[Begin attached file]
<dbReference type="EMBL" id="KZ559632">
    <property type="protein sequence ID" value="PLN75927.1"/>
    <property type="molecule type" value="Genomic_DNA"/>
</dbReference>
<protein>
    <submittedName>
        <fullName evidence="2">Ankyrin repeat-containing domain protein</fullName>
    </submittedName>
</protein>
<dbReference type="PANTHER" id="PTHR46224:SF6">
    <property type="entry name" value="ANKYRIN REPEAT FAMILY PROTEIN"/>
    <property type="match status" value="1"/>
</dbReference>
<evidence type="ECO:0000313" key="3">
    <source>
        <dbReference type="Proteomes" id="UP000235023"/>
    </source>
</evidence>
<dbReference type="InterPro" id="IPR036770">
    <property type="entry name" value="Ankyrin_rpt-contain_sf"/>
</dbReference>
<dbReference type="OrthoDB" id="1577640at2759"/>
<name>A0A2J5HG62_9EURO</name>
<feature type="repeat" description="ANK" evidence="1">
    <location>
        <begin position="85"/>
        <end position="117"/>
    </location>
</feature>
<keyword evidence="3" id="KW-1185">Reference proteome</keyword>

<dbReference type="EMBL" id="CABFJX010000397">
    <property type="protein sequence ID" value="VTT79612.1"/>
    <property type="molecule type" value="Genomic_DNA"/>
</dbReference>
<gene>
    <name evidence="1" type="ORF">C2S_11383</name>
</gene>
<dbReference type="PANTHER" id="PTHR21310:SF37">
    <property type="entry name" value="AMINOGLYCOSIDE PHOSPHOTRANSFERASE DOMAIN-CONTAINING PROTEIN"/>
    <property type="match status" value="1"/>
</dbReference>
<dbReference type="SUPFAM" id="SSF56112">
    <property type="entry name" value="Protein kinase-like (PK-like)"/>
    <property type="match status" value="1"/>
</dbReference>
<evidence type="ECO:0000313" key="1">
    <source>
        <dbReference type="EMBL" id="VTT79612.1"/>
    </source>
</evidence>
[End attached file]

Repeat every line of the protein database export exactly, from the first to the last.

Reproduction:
<dbReference type="EMBL" id="KZ559632">
    <property type="protein sequence ID" value="PLN75927.1"/>
    <property type="molecule type" value="Genomic_DNA"/>
</dbReference>
<protein>
    <submittedName>
        <fullName evidence="2">Ankyrin repeat-containing domain protein</fullName>
    </submittedName>
</protein>
<dbReference type="PANTHER" id="PTHR46224:SF6">
    <property type="entry name" value="ANKYRIN REPEAT FAMILY PROTEIN"/>
    <property type="match status" value="1"/>
</dbReference>
<evidence type="ECO:0000313" key="3">
    <source>
        <dbReference type="Proteomes" id="UP000235023"/>
    </source>
</evidence>
<dbReference type="InterPro" id="IPR036770">
    <property type="entry name" value="Ankyrin_rpt-contain_sf"/>
</dbReference>
<dbReference type="OrthoDB" id="1577640at2759"/>
<name>A0A2J5HG62_9EURO</name>
<feature type="repeat" description="ANK" evidence="1">
    <location>
        <begin position="85"/>
        <end position="117"/>
    </location>
</feature>
<keyword evidence="3" id="KW-1185">Reference proteome</keyword>

<dbReference type="EMBL" id="CABFJX010000397">
    <property type="protein sequence ID" value="VTT79612.1"/>
    <property type="molecule type" value="Genomic_DNA"/>
</dbReference>
<gene>
    <name evidence="1" type="ORF">C2S_11383</name>
</gene>
<dbReference type="PANTHER" id="PTHR21310:SF37">
    <property type="entry name" value="AMINOGLYCOSIDE PHOSPHOTRANSFERASE DOMAIN-CONTAINING PROTEIN"/>
    <property type="match status" value="1"/>
</dbReference>
<dbReference type="SUPFAM" id="SSF56112">
    <property type="entry name" value="Protein kinase-like (PK-like)"/>
    <property type="match status" value="1"/>
</dbReference>
<evidence type="ECO:0000313" key="1">
    <source>
        <dbReference type="EMBL" id="VTT79612.1"/>
    </source>
</evidence>